Category: Transport


Well at least it wasn’t raining this morning. But it was still 7am when I woke up which for a student is a big, big effort. However needs must and I agreed to do this work experience so it’s about time I joined the real world.

Anyway, today was spent mostly in the office. There were several stories which involved more phonecalls including one to the widow of an RAF pilot who received an Elizabeth Cross at RAF St Mawgan recently. Having not been in the situation of talking to a widow and having to talk to them about something which involved her late husband it was a weird and awkward moment but a moment that I shall no doubt get used to and one that must be done, however hard it may be.

The seventies inspired swimming costume made by a student at University College Falmouth

Other articles I wrote on were not so tough at that one and included a charity race across Newquay Harbour for a children’s hospice charity, completing the story about a new local One Stop and students using an aquarium for a photo shoot. Although these aren’t really exciting stories they’re all part of local, regional journalism. And when you get photos like this, it’s not all that bad! This was a photo sent to the office in a press release from the aquarium.

This is in stark contrast to the last thing I did today which was go to Newquay Town Hall for a meeting othe Chamber of Commerce, of which five out of 17 members turned up. And I nearly fell asleep. Nothing happened as you can probably imagine.

After everything I wrote yesterday and photographed, today probably comes across as a bit of a disappointment and a bore.

I still had things to do, it’s just taking a photo of a phone and a computer isn’t that interesting. In a place where many people know each other and the local reporters mainly have stories told to them by various sources  rather than rely in press releases it can be slightly limiting for someone who doesn’t know the area or the people and is only around for one week.

However there was one last little thing I’ve done today.

On the way to the office this morning the local radio reported that a derailed train had meant all trains to Newquay were cancelled. After finishing today I thought I’d check it out to see if it was still there. It was, at right angles to all the lines. How it got like that I don’t know, but here are a couple of snaps of the incident.


It made a standard drive home a bit more interesting…if you’re interested in that sort of thing! What I want to know is, how the hell did it get like that?!

Photograph at Blue Reef Acquarium taken by Kirsty Macdonald.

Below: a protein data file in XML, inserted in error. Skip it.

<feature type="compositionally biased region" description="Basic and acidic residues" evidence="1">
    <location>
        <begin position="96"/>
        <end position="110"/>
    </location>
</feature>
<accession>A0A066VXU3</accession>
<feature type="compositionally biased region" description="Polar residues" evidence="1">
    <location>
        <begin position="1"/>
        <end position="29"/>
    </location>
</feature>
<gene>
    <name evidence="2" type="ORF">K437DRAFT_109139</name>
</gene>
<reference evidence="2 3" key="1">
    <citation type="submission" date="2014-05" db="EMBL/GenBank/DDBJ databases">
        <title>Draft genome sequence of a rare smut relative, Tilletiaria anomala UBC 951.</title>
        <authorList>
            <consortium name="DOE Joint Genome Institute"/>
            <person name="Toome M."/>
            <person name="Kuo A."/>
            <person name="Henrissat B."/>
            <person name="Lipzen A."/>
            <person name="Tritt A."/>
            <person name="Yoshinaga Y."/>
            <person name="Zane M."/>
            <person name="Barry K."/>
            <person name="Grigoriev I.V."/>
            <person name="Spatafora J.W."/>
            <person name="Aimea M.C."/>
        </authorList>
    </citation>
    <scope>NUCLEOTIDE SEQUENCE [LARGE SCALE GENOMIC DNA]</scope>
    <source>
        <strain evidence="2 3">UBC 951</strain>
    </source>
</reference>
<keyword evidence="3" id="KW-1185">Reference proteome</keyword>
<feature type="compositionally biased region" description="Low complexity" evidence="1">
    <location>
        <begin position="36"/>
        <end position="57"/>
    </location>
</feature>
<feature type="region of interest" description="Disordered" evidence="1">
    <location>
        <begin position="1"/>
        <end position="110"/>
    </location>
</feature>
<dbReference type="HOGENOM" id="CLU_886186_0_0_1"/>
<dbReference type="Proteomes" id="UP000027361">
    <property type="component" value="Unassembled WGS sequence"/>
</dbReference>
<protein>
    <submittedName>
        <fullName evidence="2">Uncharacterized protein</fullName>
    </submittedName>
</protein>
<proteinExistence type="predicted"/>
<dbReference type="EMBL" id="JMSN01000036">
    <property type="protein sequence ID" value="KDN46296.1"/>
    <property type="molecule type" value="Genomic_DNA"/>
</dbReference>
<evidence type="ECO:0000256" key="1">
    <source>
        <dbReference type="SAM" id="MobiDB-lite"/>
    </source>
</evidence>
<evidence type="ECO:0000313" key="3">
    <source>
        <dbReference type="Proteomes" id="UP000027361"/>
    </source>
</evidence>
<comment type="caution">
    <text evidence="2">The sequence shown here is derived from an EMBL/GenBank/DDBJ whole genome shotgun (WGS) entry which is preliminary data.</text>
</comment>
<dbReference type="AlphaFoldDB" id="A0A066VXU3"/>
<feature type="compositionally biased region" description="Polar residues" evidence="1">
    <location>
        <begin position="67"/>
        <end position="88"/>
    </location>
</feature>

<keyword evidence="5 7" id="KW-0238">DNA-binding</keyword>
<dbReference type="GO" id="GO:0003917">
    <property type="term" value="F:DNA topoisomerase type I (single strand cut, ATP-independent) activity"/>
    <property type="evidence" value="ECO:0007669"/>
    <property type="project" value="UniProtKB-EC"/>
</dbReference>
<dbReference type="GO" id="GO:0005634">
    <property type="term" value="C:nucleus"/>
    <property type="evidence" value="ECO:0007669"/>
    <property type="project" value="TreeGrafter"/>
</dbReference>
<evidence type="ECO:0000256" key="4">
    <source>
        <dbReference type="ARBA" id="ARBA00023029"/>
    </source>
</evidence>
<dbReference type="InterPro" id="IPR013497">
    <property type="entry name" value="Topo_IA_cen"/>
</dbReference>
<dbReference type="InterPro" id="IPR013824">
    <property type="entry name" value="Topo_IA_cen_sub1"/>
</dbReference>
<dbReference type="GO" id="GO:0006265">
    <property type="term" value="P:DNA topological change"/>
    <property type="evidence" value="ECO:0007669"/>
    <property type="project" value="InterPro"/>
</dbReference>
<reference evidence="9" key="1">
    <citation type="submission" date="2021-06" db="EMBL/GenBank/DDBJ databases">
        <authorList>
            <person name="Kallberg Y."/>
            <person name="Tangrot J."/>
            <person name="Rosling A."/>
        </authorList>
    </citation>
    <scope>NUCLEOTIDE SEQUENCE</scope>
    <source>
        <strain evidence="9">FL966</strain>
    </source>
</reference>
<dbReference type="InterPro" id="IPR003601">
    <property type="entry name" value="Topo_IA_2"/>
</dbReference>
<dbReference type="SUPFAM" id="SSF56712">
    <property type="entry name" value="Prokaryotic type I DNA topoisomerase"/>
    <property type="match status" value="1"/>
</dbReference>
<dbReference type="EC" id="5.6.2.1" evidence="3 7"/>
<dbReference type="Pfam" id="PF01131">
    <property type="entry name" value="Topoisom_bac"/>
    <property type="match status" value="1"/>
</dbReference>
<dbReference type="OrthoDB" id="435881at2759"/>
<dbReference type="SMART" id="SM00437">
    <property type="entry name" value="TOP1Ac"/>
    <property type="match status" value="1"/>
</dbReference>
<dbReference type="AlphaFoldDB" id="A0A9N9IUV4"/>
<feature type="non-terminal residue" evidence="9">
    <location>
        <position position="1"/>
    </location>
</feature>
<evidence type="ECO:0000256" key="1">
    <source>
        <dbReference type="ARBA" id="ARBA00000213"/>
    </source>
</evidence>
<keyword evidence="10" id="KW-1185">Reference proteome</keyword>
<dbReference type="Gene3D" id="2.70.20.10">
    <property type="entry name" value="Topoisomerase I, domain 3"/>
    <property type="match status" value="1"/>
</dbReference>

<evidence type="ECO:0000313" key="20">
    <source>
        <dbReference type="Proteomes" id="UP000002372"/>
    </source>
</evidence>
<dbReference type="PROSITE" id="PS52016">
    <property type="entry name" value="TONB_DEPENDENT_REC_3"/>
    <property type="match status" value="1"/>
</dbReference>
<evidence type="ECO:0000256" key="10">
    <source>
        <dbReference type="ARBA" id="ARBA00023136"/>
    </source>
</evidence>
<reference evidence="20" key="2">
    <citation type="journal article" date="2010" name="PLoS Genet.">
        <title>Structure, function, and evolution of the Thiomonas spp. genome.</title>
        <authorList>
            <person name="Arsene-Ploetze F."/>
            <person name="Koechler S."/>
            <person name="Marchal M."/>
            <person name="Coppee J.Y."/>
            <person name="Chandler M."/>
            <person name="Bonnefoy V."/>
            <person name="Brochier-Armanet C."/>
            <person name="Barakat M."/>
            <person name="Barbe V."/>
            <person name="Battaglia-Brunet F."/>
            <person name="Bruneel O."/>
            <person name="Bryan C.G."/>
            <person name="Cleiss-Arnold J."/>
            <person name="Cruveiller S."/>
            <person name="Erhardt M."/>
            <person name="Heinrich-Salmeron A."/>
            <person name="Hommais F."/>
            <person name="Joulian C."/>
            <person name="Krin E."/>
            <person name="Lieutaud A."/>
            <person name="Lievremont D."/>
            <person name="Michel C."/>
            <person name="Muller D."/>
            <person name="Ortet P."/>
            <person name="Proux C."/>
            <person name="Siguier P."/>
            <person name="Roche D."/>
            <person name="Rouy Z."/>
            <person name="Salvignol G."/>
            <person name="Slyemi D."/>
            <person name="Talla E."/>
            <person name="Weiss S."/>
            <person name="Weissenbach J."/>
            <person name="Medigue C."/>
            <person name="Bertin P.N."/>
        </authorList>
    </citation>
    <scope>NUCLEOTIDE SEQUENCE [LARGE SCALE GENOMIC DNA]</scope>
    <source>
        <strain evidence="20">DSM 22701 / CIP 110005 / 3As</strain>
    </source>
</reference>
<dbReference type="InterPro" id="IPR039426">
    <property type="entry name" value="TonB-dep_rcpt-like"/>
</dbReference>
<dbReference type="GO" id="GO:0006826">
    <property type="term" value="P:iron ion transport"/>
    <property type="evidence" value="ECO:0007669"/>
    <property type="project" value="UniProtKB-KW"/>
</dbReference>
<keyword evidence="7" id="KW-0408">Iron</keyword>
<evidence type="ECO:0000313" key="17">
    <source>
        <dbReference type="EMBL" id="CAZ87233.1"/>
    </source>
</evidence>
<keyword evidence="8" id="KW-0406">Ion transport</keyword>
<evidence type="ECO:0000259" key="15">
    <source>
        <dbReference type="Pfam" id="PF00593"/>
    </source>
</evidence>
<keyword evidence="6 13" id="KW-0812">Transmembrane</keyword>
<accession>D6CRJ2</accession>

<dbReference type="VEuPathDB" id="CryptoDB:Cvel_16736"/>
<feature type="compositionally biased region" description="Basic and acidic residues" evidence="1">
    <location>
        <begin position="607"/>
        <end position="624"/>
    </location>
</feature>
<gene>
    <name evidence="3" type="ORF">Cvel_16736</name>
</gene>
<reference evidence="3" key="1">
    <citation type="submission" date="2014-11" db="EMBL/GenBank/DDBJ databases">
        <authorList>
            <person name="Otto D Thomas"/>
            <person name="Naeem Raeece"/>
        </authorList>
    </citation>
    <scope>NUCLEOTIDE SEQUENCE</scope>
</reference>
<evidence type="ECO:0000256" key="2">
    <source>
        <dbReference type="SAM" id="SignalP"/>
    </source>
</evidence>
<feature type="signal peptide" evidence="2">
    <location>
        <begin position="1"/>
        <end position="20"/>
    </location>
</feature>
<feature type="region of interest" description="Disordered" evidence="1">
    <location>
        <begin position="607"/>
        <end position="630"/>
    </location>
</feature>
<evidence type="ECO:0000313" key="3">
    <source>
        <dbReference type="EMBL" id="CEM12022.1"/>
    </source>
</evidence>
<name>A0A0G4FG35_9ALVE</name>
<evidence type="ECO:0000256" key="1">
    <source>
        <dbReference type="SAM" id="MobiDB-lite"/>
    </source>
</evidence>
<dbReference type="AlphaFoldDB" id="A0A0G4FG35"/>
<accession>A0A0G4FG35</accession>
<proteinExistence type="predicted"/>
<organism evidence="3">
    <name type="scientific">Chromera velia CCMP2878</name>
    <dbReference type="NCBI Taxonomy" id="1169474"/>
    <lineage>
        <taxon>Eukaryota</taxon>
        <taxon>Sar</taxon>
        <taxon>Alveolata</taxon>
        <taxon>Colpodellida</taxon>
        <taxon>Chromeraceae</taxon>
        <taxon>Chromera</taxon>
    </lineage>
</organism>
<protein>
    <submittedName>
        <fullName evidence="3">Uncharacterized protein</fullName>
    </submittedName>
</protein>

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Preston’s haunted tunnel

A few days ago I was invited to walk down a disused railway tunnel in Preston called Miley Tunnel. It’s only a quarter of a mile long, however it was apparently haunted by a grey lady who would walk the tunnel towards any oncoming visitors.

The Deepdale end of Miley Tunnel

Myself, Joe Stashko and Andy Halls decided to check this out for Blog Preston to see if there was any truth in this legend. So armed with torches and a camera we headed down to investigate. Now before I go any further let me just explain a bit about the tunnel and the railway that used to run through it.

The Preston and Longridge Railway company opened a line from the Lancashire city which ran 6.5 miles to Longridge in 1840. Originally the wagons on the line were horse drawn or powered by gravity (which sounds a bit risky!). In 1846 the line was taken over by the Fleetwood, Preston and West Riding Junction Railway who had an ambitious plan to use the route as part of line which would connect Fleetwood to Leeds and Bradford.  However this never materialised and no extensions were built.

By 1930 buses in Preston were proving to be the more popular way of moving about so the line closed to passengers. Freight traffic remained until 1980 when the line closed for good.

So what of the line today?

Well it’s very overgrown for a start. We decided to walk from the Deepdale end towards the West Coast Main Line, with the other end of Miley Tunnel being located in the heart of the University of Central Lancashire’s campus. Scrambling down the banks of the cutting proved to be a challenge with brambles aplenty. If you don’t fall over the twisted branches then the rusty track and rotten sleepers are hiding in the weeds waiting to trip you up.

The tunnel itself was dirty and full of litter with a bent fence at the end offering a feeble barrier between us and the dark. After 200 yards or so the tunnel curved round and very quickly the last remaining traces of sunlight disappeared leaving us in total darkness and liable to fall over the track and dips in the ballast.

If the ghost was to appear then this was the time.

Well after a few more paces a white light started to appear in the distance, rapidly getting bigger and bigger. And you know what it was? The light coming in from the other end. No grey lady or any other ghost.

A couple of minutes later we had reached the other end with no haunting experiences. The only thing which puzzled me in the trip is in the two photos below.

These two photos were taken at the Moor Lane end of the tunnel, where the line is in a deep cutting briefly between the Miley Tunnel the other shorter tunnel under the university campus. I apologise for the blurriness of these photos however they were on a 1.6s shutter release and I didn’t have a tripod so the quality of them is reduced.

But what is that blue line? It may just be a trick of the light or my flash but it doesn’t make much sense in my mind. If anyone has any ideas or just some wild speculation let me know on the comments below! Maybe I’m being an idiot. Maybe I’m looking for something that isn’t really there. It’s probably nothing but part of me wants it to be something.

For more photos of Miley Tunnel, please visit my Flickr.